Hello, Dear Readers!
Today I get to participate in a fun activity started and run by the super hilarious blogger Ninja Mom. It’s the Character Assassination Carousel, where writers make fun of children’s books! Woohoo!
I’m inspired by a paper I found in my son’s backpack last year — he created a fake book jacket for one of his school novels, Watership Down. It’s classic heroic fantasy novel about rabbits, so of course he hated it.
He wrote these reviews:
“The worst jumble of words to ever be barfed onto paper.” –The New York Times Book Review
“Fine, the book’s great. Just put the gun down!” –Scholastic Publishers
Have you ever dreaded reading that book to your child? Perhaps it’s an extra long and detailed account of Cinderella, and, although you love spending time with your little one, you can only think about how you really need to take a dump and want to play Words with Friends, maybe even at the same time.
Other times your child wants a story with such an annoying character that you’d rather the book disappear forever.
My book nemesis is Junie B. Jones. Junie B. is supposed to be funny, but sometimes I want to lock her in a closet.
She’s mean to other kids, so I want to be mean to her. Or laugh at her and join in with making fun of the other kids — I’m not sure. Just another reason I’m not a teacher. Junie B. does not bring out the best in me. She calls kids names, talks about how she can beat them up, and says rude and sassy things to everyone, including adults. I’m not sure if I love her or hate her.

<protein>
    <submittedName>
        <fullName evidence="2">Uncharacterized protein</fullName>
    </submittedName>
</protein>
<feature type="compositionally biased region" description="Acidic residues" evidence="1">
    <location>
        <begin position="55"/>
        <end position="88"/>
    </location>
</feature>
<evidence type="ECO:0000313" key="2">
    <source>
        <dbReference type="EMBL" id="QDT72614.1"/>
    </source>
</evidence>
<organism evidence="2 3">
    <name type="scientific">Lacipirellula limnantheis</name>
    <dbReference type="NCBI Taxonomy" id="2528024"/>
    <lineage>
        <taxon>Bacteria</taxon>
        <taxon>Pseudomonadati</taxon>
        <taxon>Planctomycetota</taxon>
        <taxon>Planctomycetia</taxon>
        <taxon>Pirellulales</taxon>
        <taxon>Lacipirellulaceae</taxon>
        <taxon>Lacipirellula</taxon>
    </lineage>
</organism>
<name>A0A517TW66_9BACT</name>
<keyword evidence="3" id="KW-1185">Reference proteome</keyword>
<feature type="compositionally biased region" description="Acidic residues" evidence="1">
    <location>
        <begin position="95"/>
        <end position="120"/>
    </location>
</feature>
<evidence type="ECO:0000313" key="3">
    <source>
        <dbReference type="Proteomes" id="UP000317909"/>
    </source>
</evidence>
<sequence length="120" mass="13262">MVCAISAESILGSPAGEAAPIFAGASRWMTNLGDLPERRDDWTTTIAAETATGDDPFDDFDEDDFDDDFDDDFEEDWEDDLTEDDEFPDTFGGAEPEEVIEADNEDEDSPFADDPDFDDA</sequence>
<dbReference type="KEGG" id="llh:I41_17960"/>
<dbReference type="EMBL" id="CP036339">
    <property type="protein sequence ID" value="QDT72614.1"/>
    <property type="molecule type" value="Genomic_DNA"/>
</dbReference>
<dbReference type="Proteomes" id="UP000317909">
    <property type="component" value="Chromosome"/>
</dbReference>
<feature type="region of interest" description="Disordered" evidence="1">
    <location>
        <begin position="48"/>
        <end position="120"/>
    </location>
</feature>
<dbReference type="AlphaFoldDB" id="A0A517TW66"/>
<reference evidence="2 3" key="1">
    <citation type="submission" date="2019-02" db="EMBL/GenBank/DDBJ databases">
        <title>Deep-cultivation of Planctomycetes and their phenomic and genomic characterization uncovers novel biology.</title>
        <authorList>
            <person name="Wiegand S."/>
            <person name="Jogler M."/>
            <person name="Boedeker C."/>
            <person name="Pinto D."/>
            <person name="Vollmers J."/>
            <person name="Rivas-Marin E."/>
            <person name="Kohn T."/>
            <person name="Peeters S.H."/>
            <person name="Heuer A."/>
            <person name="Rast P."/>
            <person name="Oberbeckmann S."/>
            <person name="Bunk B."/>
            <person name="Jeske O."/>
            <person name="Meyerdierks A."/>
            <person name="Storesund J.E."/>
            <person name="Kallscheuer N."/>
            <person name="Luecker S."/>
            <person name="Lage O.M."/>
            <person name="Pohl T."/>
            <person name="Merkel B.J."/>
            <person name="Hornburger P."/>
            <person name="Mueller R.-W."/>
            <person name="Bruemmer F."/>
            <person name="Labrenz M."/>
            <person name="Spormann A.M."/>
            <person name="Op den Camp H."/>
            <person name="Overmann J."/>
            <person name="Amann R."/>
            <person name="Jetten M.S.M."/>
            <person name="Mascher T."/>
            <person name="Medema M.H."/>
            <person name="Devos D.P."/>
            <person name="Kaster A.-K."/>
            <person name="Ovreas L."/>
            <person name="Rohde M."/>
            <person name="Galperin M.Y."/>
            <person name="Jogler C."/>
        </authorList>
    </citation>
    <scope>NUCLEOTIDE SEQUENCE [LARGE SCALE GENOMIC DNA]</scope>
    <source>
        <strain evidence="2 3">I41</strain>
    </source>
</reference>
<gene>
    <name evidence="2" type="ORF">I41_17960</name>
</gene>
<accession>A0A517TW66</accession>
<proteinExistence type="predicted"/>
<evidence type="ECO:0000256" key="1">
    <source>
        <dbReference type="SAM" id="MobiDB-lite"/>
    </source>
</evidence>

But worst of all, she uses terrible grammar. Every time we used to read a Junie B. Jones book, I had to stop every 5 lines or so to correct her grammar. Here’s an example of Junie’s narration: “Then she quick handed me the jar. And she runned right out of the room.”
Arrghh! My kids were already disadvantaged when it came to spelling because we lived in the deep and dirty south — around people with heavy accents — for quite a while. When my daughter entered kindergarten, she thought that “thing” was spelled “thang” because that’s how she pronounced it. It was cute, but I could just imagine her college essay: “I want to contribute to the research center of this university science department more than anythang.” I didn’t need my impressionable children saying “runned” too. (My computer’s spell checker is about to have a heart attack.)
Junie B. is funny, but she lets her freak flag fly high. In Junie B. Jones Smells Something Fishy, she can’t decide what to bring for her class Pet Day. At her family’s suggestions, she considers ants and worms but finally decides on the perfect pet: a fish stick. Yes, a breaded, frozen fish stick was her pet for Pet Day. That’s strange, and I think she needs a private school for either geniuses or special ed. I’m not sure about that girl.
This makes more sense when you read about the author — she’s odd. In an author interview on Amazon.com, Barbara Park discussed her most recent picture book. Here’s how she describes the book:
“It’s called, MA! There’s Nothing to Do Here! It’s about a baby in utero who is bored out of his mind…The idea for it was born (so to speak) when my daughter-in-law, Renee, invited me to my first grandson’s ultrasound…On the way out of the doctor’s office, I remember thinking, Okay, so now we’re all going back to our busy lives. But the baby is still in there just floating around. Except for an occasional kick or hiccup, he’s got absolutely nothing to do.”
It’s about a baby in utero who is bored out of his mind….
You can’t make this stuff up, folks. When I read about that picture book, I quick runned in the opposite direction.
Just kidding, Barbara! It sounds great. Just put the gun down.
Read more in the Character Assassination Carousel! Last week: Bethany at Bad Parenting Moments ridicules The Rainbow Fish. Coming next week: Domestic Goddess at The Underachiever’s Guide to Being a Domestic Goddess.